InfluenceThe church in the Middle Ages was a place that all people, regardless ofclass, could belong to.
As a source of unity, its influence on art andarchitecture was great during this time. As society drew away from the feudalsystem of the Romanesque period, a new spirit of human individualism began totake hold; alas, the birth of Gothic. Here, the Church became a place wherehumanity became more acceptable, alas becoming the ideal place to visual suchnew ideals. The beauty and elegance of Gothic architecture is depicted most inthe great cathedrals of the 12th, 13th and 14th centuriesSt. Denis, NotreDame, Chartres, Salisbury, Durham, Amiens, and more.
The experience of lookingat one of the great gothic cathedrals is to look up towards God. Indeed, mostGothic structures emphasize the vertical, drawing ones eyes upwards towardthe heavens with the awesomeness of God. These cathedrals were built withtowering spires, pointed arches and flying buttresses giving impressions ofharmony and luminosity. One of the major accomplishments of the 12th and 13thcenturies was to develop the engineering mastery of the ribbed vault, pointedarch and flying buttress to create a great cathedral that is at once taller,lighter, wider, and more elegant than the ones before.
Even though the pointedarch could support more weight than its predecessors, there was still theproblem of finding a way to support the heavy masonry ceiling vaults over widespans. In order to support the outward thrust of barrel vaults, vertical supportwalls have to be very thick and heavy. What makes possible the extensive use ofribbed vaulting and pointed arches to “open” and “lighten” the walls andspace of the cathedral is the flying buttress”an arched bridge above theaisle roof that extends from the upper nave wall, where the lateral thrust ofthe main vault is greatest, down to a solid pier. ” Jansen, History of Art, p.
407. The effect is to add structural strength and solidity to the building. Thevisual appearance of changes from the Early and Later or High Gothic are clear,as each cathedral became increasingly narrower and taller. For instance, comparethe nave elevations of Notre-Dame to Amiens Text, fig.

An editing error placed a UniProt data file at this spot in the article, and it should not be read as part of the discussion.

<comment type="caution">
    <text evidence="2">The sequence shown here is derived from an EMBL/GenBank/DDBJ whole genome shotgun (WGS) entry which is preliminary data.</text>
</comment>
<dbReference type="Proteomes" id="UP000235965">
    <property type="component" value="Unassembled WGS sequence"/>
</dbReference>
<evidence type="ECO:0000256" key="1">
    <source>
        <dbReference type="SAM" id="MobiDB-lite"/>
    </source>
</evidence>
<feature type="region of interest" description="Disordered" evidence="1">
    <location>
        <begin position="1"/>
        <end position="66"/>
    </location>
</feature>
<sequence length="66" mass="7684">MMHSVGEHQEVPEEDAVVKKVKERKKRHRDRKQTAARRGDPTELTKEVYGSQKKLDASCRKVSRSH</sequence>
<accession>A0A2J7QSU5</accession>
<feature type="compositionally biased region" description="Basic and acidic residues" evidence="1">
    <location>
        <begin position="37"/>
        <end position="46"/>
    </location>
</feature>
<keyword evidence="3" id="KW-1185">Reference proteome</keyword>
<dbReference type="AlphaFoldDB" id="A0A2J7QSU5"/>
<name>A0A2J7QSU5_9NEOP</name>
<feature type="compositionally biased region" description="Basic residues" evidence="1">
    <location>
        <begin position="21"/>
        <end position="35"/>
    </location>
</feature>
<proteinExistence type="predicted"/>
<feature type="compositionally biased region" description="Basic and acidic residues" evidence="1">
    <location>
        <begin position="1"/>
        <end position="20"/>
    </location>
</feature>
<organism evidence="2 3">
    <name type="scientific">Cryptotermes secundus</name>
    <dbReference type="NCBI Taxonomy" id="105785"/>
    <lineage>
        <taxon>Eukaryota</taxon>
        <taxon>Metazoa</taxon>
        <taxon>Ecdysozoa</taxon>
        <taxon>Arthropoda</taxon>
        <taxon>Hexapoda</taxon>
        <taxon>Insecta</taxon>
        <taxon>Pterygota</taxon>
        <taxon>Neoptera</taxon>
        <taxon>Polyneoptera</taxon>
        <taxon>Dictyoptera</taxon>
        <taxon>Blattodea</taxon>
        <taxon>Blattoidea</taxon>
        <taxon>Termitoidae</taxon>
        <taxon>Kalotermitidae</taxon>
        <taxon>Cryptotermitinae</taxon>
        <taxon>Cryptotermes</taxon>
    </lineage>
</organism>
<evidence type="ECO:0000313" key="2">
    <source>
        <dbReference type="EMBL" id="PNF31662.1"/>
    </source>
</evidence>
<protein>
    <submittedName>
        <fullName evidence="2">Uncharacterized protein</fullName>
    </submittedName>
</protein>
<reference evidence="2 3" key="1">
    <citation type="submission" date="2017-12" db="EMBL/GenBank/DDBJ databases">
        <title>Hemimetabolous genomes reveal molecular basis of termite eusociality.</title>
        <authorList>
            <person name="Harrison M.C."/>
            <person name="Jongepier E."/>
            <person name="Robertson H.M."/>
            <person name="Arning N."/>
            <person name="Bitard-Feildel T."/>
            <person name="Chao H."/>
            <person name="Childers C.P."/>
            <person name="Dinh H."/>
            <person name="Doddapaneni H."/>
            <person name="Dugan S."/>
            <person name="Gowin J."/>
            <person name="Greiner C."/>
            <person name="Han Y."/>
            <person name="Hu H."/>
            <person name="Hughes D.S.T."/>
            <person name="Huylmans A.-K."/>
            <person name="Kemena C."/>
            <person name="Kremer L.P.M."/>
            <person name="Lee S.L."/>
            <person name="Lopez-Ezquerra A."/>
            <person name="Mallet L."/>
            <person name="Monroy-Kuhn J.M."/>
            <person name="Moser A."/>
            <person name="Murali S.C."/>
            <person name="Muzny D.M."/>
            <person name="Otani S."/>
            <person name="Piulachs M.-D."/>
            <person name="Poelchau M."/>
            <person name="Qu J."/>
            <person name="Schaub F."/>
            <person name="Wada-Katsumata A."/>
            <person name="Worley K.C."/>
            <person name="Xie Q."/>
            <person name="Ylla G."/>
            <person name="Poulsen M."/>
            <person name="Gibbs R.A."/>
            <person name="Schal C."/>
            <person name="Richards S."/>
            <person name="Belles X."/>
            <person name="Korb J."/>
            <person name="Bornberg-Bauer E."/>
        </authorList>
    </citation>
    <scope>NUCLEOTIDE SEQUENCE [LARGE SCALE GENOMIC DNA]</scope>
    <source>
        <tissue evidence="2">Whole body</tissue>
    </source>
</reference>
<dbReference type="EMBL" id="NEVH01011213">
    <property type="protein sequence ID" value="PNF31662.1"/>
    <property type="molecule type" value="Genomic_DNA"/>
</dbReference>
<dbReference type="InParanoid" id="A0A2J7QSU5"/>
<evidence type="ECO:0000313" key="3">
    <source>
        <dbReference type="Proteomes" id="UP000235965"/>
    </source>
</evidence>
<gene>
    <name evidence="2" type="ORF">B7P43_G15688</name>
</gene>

442, p. 333, thepointed arches of Amiens are significantly taller and narrower than the muchearlier Notre Dame. The mastery of the flying buttress allowed medieval buildersto construct taller and more elegant looking buildings with more complex groundplans. Encyclopedia Britannica 97 describes the “flying” effect of thisbuttress of hiding the masonry supports of the structure: “a semi-detachedcurved pier connects with an arch to a wall and extends (or “flies”) to theground or a pier some distance away. The delicate elegance of Gothic cathedralsis different from the “Heavy buttresses jutting out between the chapels” ofRomanesque churches,.
From the outside, aesthetic consideration of the flyingbuttresses was significant and “its shape could express support. . . according tothe designers sense of style. ” The flying buttress was first used on amonumental scale at Notre Dame From the outsider the flying buttresses create aseemingly bewildering mass of soaring props, struts, and buttresses, yet blendin with the rich sculpture and elaborate portals of the West façade,giving the appearance of a three-story layout.
Text. P. 325-326, fig. 429 (This contrasts visually with the plans that show the buttresses “as massiveblocks of masonry that stick out from the building like a row of teeth.
“Text. P. 325, Fig. 426.
) At Chartres the flying buttress is more unique, thehalf arch is made of smaller arches that give more height to the alreadynarrower and more vertical walls of the nave. , as well as blending in with thecolonnaded triforium wall of the nave Text, p. 329, fig. 434, fib. 437.
InEngland, the flying buttress appears almost as an “afterthought” whereverticality is not as important. English Gothic style emphasizes a “long,low, sprawling” character compared to the compact, vertical of French Gothic. Text. P. 336) Flying Buttresses also made the personification of Gothic artpossible, as it allowed for almost no structure support in the walls. The flyingbuttress lends the interior illusion of being “amazingly airy andweightless” because the masonry supports are hidden and visible only from theoutside.
Since flying buttresses are perpendicular to the walls, interveningwall spaces could be “opened” up between the buttresses. As the walls werethinner, stained glass windows gradually came to replace masonry. Later Gothiccathedrals appear to be only thin skeletal frames of masonry. Wall surfaces ofHigh Gothic churches thus have the appearance of transparent and weightlesscurtains. The spiritual and mysterious quality of light is an important elementof the religious symbolism of Gothic cathedrals. .
While the stained, coloredglass windows of this period gave the churches novel lighting affects, they didnot make the churches “lighter” (the glass was heavily colored). While theuse of stained glass was limited during the Romanesque period, the firstextensive use as in the rebuilding of St. Denis. As cathedrals became taller andwider, windows became larger to allow more space for stained glass.
BibliographyEncyclopediaBritannica 97. CD-ROM “Gothic Architecture and Art”. The ColumbiaEncyclopedia, Fifth Edition Copyright 1993 Janson and Janson. “History ofArt”.